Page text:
Social gradients in health and social care costs: Analysis of linked electronic health records in Kent, UK

W. Jayatunga*, M. Asaria, A. Belloni, A. George, T. Bourne, Z. Sadique

*Corresponding author for this work

    Research output: Contribution to journalArticlepeer-review

    5 Citations (Scopus)


    Objectives: Research into the socio-economic patterning of health and social care costs in the UK has so far been limited to examining only particular aspects of healthcare. In this study, we explore the social gradients in overall healthcare and social care costs, as well as in the disaggregated costs by cost category. Study design: We calculated the social gradient in health and social care costs by cost category using a linked electronic health record data set for Kent, a county in South East England. We performed a cross-sectional analysis on a sample of 323,401 residents in Kent older than 55 years to assess the impact of neighbourhood deprivation on mean annual per capita costs in 2016/17. Methods: Patient-level costs were estimated from activity data for the financial year 2016/17 and were extracted alongside key patient characteristics. Mean costs were calculated for each area deprivation quintile based on the index of multiple deprivation of the neighbourhood (lower super output area) in which the patient lived. Cost subcategories were analysed across primary care, secondary care, social care, community care and mental health. Results: The mean annual per capita cost increased with deprivation across each deprivation quintile, with a cost of £1205 in the most affluent quintile, compared with £1623 in the most deprived quintile, a 35% cost increase. Social gradients were found across all cost subcategories. Conclusions: Health inequalities in the population older than 55 years in Kent are associated with health and social care costs of £109m, equivalent to 15% of the estimated total expenditure in this age group. Such significant costs suggest that appropriate interventions to reduce socio-economic inequalities have the potential to substantially improve population health and, depending on how much investment they require, may even result in cost savings.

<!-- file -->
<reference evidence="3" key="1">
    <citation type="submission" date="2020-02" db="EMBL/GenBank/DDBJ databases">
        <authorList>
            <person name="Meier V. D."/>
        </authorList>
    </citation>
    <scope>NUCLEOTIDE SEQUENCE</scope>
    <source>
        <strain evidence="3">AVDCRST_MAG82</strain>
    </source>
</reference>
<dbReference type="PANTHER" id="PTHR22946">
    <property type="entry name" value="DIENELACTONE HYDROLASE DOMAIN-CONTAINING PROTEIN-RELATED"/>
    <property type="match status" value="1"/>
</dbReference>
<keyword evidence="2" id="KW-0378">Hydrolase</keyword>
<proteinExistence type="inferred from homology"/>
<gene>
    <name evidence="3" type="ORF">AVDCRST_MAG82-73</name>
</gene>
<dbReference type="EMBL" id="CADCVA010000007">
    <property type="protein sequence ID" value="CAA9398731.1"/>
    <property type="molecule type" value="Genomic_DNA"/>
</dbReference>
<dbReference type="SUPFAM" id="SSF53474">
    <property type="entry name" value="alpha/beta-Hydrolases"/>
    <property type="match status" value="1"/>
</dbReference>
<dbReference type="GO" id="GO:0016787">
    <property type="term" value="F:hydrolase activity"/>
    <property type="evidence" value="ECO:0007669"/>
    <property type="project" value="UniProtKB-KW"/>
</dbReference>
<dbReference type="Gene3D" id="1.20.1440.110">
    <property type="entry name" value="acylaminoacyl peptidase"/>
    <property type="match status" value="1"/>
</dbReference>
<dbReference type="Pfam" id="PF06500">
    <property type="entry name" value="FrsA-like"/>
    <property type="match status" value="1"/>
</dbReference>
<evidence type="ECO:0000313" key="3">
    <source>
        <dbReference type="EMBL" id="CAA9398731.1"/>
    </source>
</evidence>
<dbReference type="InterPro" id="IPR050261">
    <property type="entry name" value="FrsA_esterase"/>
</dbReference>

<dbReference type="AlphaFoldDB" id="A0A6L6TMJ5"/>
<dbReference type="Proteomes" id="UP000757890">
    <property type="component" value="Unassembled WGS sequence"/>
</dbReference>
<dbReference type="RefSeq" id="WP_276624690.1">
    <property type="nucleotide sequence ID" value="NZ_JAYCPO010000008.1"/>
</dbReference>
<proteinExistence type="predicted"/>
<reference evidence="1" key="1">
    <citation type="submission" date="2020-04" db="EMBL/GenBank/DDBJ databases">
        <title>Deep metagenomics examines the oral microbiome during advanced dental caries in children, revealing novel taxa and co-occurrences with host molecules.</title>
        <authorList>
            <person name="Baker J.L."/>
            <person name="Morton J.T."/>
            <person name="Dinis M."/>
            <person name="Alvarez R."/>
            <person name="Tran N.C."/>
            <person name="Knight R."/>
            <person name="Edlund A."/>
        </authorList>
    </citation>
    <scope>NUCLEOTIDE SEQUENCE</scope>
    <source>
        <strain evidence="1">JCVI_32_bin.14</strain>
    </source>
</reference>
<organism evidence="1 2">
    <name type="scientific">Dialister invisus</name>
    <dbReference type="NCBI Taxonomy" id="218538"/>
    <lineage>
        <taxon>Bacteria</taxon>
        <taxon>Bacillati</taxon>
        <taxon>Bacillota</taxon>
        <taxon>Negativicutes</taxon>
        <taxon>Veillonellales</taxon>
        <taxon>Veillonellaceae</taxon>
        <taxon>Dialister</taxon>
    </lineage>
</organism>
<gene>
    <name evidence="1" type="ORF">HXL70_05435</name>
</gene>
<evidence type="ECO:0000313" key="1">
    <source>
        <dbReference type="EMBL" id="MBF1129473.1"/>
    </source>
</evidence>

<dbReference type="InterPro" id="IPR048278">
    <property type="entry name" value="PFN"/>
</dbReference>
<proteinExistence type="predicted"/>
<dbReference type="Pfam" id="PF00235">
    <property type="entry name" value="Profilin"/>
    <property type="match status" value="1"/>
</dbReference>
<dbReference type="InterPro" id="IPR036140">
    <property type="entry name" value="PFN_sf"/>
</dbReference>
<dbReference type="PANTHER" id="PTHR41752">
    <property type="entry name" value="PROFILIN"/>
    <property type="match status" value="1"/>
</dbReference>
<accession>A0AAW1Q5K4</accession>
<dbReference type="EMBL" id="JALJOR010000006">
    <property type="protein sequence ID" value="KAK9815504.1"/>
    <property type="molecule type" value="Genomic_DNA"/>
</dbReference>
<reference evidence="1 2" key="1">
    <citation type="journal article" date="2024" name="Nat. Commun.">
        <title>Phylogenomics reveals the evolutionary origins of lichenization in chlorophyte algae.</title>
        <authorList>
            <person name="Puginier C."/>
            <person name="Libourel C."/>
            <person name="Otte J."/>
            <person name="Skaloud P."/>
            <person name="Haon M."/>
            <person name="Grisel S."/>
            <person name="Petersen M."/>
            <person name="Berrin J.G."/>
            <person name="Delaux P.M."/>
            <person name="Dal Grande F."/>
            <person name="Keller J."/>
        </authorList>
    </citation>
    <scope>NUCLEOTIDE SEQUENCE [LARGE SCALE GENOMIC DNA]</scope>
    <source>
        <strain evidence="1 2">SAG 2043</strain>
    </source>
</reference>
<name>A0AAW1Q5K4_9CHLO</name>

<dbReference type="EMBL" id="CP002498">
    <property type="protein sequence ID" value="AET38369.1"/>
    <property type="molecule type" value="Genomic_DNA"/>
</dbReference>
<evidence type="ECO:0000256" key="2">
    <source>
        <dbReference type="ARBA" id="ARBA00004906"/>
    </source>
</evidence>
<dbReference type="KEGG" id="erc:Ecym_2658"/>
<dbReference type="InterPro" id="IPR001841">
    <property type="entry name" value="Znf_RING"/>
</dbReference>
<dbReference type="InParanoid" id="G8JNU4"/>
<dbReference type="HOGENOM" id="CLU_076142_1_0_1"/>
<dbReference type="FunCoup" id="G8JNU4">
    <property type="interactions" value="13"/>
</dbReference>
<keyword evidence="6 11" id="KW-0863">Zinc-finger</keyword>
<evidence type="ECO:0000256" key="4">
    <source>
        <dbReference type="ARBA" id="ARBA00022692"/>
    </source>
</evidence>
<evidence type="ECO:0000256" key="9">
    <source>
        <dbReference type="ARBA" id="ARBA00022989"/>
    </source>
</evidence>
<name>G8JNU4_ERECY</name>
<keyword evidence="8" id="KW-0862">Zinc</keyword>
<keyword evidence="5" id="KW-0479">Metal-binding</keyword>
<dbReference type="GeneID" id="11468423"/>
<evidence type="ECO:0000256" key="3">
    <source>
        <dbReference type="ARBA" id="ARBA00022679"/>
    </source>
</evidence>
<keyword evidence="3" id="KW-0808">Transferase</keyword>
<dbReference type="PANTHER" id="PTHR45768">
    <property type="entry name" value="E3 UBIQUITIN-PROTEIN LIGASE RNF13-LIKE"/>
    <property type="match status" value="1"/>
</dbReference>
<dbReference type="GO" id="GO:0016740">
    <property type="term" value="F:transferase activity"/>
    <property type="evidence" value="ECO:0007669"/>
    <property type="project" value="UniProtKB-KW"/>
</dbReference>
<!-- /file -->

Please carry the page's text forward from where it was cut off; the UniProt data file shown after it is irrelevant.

Original languageEnglish
    Pages (from-to)188-194
    Number of pages7
    JournalPublic Health
    Publication statusPublished - Apr 2019

    Bibliographical note

    Publisher Copyright:
    © 2019 The Royal Society for Public Health


    • Cost
    • Deprivation
    • Economics
    • Expenditure
    • Healthcare
    • Inequality
    • Social care
    • Utilisation


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